Whether he's being serious about PIL at the moment is difficult to say, but it's a safe bet that he must treasure the irony of a group of cabaret musicians performing 'Anarchy In The U.K.' and 'Death Disco'. His is the most un-English of personalities and it's not difficult to see why he took to New York. Even when he's being quiet, Rotten is loud. He even used the phrase 'upfront' at one point.
Was it much fun being a celebrity? someone asked.
"Well, yurrr, of course. This is a giggle, innit? You're stroking my ego and I love it very much. My favourite song is 'It's Hard To Be Humble When You Know You Don't Mean It'."
Had he ever thought of giving any of his time or money to people less fortunate than himself? asked a doubtless overpaid hack who probably spent most of his time heaping slander and monstrous invective on those less fortunate than himself.
"I don't know anyone less fortunate than myself," deadpanned Rotten to honks of hilarity. "Why are you laughing?"
What did he want to go on to in the future?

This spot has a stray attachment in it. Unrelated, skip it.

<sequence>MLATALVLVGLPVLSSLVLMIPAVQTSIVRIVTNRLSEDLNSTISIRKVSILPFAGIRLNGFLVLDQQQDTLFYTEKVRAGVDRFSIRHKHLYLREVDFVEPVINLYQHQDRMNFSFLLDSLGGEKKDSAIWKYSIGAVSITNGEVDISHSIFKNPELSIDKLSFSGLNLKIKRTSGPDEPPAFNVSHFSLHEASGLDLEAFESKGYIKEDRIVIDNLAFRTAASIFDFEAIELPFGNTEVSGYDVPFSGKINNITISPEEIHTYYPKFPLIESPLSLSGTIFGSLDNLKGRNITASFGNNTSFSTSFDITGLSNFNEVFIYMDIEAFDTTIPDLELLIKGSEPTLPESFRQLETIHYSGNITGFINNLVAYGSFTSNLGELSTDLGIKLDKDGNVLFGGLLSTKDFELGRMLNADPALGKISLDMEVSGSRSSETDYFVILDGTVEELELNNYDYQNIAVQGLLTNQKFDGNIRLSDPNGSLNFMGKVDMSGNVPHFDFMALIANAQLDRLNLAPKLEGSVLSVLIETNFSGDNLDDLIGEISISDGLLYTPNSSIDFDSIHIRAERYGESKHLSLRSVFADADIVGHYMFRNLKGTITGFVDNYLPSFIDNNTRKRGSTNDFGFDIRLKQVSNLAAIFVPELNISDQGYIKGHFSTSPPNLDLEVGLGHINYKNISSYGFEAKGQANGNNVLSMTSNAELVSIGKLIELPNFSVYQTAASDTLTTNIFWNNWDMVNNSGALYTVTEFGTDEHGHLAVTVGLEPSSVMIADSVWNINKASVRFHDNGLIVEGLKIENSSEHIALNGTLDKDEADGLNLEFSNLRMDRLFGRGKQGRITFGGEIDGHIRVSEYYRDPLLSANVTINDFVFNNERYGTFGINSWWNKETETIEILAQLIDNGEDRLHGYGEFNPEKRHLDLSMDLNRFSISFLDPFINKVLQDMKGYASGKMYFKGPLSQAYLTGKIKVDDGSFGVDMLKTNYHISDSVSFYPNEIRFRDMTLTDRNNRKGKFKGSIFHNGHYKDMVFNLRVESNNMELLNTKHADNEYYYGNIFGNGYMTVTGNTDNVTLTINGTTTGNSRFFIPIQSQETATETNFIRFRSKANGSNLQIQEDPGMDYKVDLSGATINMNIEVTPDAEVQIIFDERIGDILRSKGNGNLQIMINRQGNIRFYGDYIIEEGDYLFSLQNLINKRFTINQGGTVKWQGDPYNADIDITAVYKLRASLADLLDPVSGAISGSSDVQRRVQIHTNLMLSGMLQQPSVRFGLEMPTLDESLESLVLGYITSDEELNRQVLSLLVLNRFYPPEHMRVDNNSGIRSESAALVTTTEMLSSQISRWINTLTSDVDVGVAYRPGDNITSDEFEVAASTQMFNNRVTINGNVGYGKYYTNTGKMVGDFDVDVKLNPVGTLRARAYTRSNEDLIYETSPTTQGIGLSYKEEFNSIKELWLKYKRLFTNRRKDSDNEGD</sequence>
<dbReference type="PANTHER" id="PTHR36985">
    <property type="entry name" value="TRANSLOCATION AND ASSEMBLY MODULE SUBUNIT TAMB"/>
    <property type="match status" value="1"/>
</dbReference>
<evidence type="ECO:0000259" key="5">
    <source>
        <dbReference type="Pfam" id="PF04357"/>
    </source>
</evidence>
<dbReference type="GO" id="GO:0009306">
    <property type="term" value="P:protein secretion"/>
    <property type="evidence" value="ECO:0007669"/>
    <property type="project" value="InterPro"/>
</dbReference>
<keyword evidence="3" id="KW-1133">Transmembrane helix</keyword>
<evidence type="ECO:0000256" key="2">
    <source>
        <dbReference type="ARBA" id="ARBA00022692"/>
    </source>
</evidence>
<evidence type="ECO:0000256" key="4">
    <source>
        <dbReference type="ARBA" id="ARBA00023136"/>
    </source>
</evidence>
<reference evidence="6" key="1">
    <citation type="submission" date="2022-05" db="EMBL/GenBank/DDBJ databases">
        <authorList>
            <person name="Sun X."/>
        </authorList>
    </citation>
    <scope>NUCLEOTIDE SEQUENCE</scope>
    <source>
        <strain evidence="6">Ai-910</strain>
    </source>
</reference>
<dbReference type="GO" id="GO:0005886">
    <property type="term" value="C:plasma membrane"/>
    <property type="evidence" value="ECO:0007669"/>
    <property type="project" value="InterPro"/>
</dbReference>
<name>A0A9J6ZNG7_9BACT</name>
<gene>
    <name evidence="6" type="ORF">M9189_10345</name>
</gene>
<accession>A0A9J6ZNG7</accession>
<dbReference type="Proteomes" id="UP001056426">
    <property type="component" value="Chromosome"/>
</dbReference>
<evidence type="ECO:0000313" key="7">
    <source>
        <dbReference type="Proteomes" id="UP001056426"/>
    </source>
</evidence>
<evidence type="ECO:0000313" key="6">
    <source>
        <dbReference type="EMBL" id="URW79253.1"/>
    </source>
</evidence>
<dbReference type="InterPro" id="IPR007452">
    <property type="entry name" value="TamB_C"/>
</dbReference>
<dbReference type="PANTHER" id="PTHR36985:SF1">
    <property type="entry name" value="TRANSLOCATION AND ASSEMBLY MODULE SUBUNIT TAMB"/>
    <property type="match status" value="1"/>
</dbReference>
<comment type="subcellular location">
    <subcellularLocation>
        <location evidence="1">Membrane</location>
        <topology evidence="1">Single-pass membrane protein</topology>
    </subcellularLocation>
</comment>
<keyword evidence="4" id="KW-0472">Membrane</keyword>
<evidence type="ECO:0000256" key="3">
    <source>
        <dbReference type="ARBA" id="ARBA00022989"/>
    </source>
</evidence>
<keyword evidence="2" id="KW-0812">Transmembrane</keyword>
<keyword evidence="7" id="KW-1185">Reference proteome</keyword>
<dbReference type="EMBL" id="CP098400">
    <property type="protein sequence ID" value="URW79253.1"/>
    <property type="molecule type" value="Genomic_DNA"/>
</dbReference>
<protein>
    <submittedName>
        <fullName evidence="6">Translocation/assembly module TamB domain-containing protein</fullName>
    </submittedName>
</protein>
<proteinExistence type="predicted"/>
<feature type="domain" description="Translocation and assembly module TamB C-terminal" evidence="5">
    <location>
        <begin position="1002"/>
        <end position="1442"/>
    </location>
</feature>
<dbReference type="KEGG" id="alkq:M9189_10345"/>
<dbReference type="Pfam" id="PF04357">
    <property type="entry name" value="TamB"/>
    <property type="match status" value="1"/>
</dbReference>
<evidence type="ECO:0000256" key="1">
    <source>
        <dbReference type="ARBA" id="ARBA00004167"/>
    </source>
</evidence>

"My millionaire mansion in the country, I suppose."
No, in a general sense ...
"My general millionaire mansion in the country."
People laughed. The man's cheek and bravado seemed almost astonishingly outlandish. Virtually every hack present would, if given the chance to swap lives, adore the attention Rotten was getting, yet most could never bring themselves to publically admit it. How many stars do? And how many of those who place their narcissism in the market square do it with such a sense of panache and ambiguous humour?
Of course, in pop terms he is virtually an old goat, is duplicating the industry measures of the mid-seventies brontosauri (entry into films and live double album, indeed!), and has just had a hit single with a song of almost cretinous banality.
See him orchestrating the hacks at an event like this though, and it's tempting to forget all that. It's not so much what he says as the way he says it, emphatic delivery alternating with walls of blankness on which the hacks can scribble their own graffiti. A John Lydon/Rotten press conference is probably more entertaining than a live performance by the current PIL will ever be. He should draw the correct conclusions, set a table up on stage at every venue he's due to play, and invite the audience along to fire questions.
And he'd be advised to cease a worrying habit of lapsing into arid areas of discourse, something that threatened occasionally last Wednesday to turn him into yet another ghastly media bore.